Tuesday night was a good night.
My placement as part of my Master of Divinity program is to serve weekly at a local homeless shelter. Thursday is my usual night, but I had to make up a missed week, so I went Tuesday with some fellow seminarians (such a goofy word).
I knew beforehand that one of my fellow classmates leads an hour-long Bible study every Tuesday night for any guests staying at the shelter who are interested. Though I am planning to become a teacher in both the church and the academy (paid by the latter, in service to the former), still the idea of leading a Bible study like that, cold, off the cuff, not knowing anybody in advance, remains terrifying. Furthermore, and more importantly, what in the world do I have to say to people experiencing homelessness? I have no integrity, no ethos, from which to share anything of value with such a group.
But, I knew that, as the resident "Bible guy/theologian" serving that night -- and being called to such ministry and leadership in general -- I simply needed to accept that I would participate, and leave it at that. So I did.
When the time came, I did as I was told and walked over to the room where the study would be taking place. Only a couple people were there, and it was almost time, so I was breathing easy, thinking I was off the hook. I can handle this.
Then, of course, one by one people start to show up, and by the end, it was 13 residents (diverse in both gender and race) plus me and my leader friend. No, thank you, I'll be stepping out right about now. But (alas!) I stayed. Then, however, something remarkable happened.
God showed up.
Our site supervisor at the shelter speaks often about doing theology with the poor. Not praying "at" the poor (where they don't have a voice), not praying "about" the poor (where they aren't even present), but praying with the poor. Learning that the work and practice and discipline of theology is incomplete, void, divorced from the life and experience and presence of the poor.
I "knew" this before Tuesday; that night, I experienced it for the first time.
(I want to respect names and details, but I also want to share what it was like to be there.)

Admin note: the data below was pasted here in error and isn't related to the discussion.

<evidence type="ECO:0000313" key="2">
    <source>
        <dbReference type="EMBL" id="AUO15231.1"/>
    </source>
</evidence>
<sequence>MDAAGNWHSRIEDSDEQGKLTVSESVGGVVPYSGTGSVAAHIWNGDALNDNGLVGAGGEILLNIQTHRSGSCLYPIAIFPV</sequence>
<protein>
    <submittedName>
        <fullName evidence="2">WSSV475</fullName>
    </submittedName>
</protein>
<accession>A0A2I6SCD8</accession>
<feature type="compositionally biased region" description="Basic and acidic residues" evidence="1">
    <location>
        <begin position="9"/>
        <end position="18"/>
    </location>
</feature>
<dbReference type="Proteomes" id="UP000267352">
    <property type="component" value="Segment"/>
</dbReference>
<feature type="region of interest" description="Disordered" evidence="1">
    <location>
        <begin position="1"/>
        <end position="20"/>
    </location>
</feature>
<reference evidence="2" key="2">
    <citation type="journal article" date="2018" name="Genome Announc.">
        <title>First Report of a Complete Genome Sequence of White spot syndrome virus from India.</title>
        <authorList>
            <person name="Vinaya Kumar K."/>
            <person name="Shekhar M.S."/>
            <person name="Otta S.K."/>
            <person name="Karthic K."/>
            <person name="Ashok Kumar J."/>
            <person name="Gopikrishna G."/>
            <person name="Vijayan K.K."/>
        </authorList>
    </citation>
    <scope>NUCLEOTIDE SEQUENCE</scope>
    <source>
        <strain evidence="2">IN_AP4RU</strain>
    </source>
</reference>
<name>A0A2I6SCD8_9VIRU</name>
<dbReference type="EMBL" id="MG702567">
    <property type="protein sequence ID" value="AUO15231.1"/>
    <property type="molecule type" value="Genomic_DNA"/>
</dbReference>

The most apparent feature of nearly everyone present was an uninhibited, gratuitous, all-encompassing love for and reception of Scripture. The Bible was it, the thing we can all trust, the way home and the way forward. Each and every word read aloud was a blessing and, in the deepest power and profoundest pleasure, good news. Anytime someone pointed us to a different passage, the person was thanked profusely and God was thanked for his grace. The Spirit present, the theological air we were breathing, was simple and twofold: God is faithful; may we give thanks.
There was much more spoken and shared worth passing along, but (for now) I will leave it at that. Instead I simply want to say:
What a wonderful gift.
Now, the worst kind of condescension is when the privileged (read: me) dote on the glories of the downtrodden (read: them) as if those in hard times exist for the sake of stately bourgeois benefit. If that is what I have portrayed, then I apologize.
What I want to do, rather, is remember the story of Jesus. Jesus is the one who, in his inaugural and programmatic sermon in his hometown, states unequivocally that he comes having been anointed and called to preach good news for the poor. And that is the story from beginning to end -- and after the end. When the church is reported in Acts to have no needy among them, they are in fact fulfilling God's promise in the Torah that "there shall be no needy among you." The church embodies in its communal life the call and story of Jesus, Israel's Messiah, as seen in his life and ministry. The disciples remember Jesus's story, their story, and act accordingly.
Just so for us. God's kingdom is a kingdom of upside down values, where the poor are first and the rich are last. As the vanguard of God's coming kingdom, can we as the church be a community that bespeaks God's upside down values, the values of the blessed poor, of the powerful weak, of the crucified God? Is there good news apart from such values?
Before, I "knew" these questions in the abstract. After Tuesday night, after receiving the gift of being allowed to share in listening to God's good Scripture with those in need -- those for whom God has a special place in his heart, his "preferential option for the poor" -- after doing theology with the poor, I actually know that it can be done. I actually know that it is a reality. I actually know, with my own eyes, that my endless critical methods of study, all of my academia and all of my braininess, are foolishness before the witness of these homeless brothers and sisters, who find in the Bible a survival text that speaks endless good news for those with ears to hear it.
The word of God for the people of God. Thanks be to God!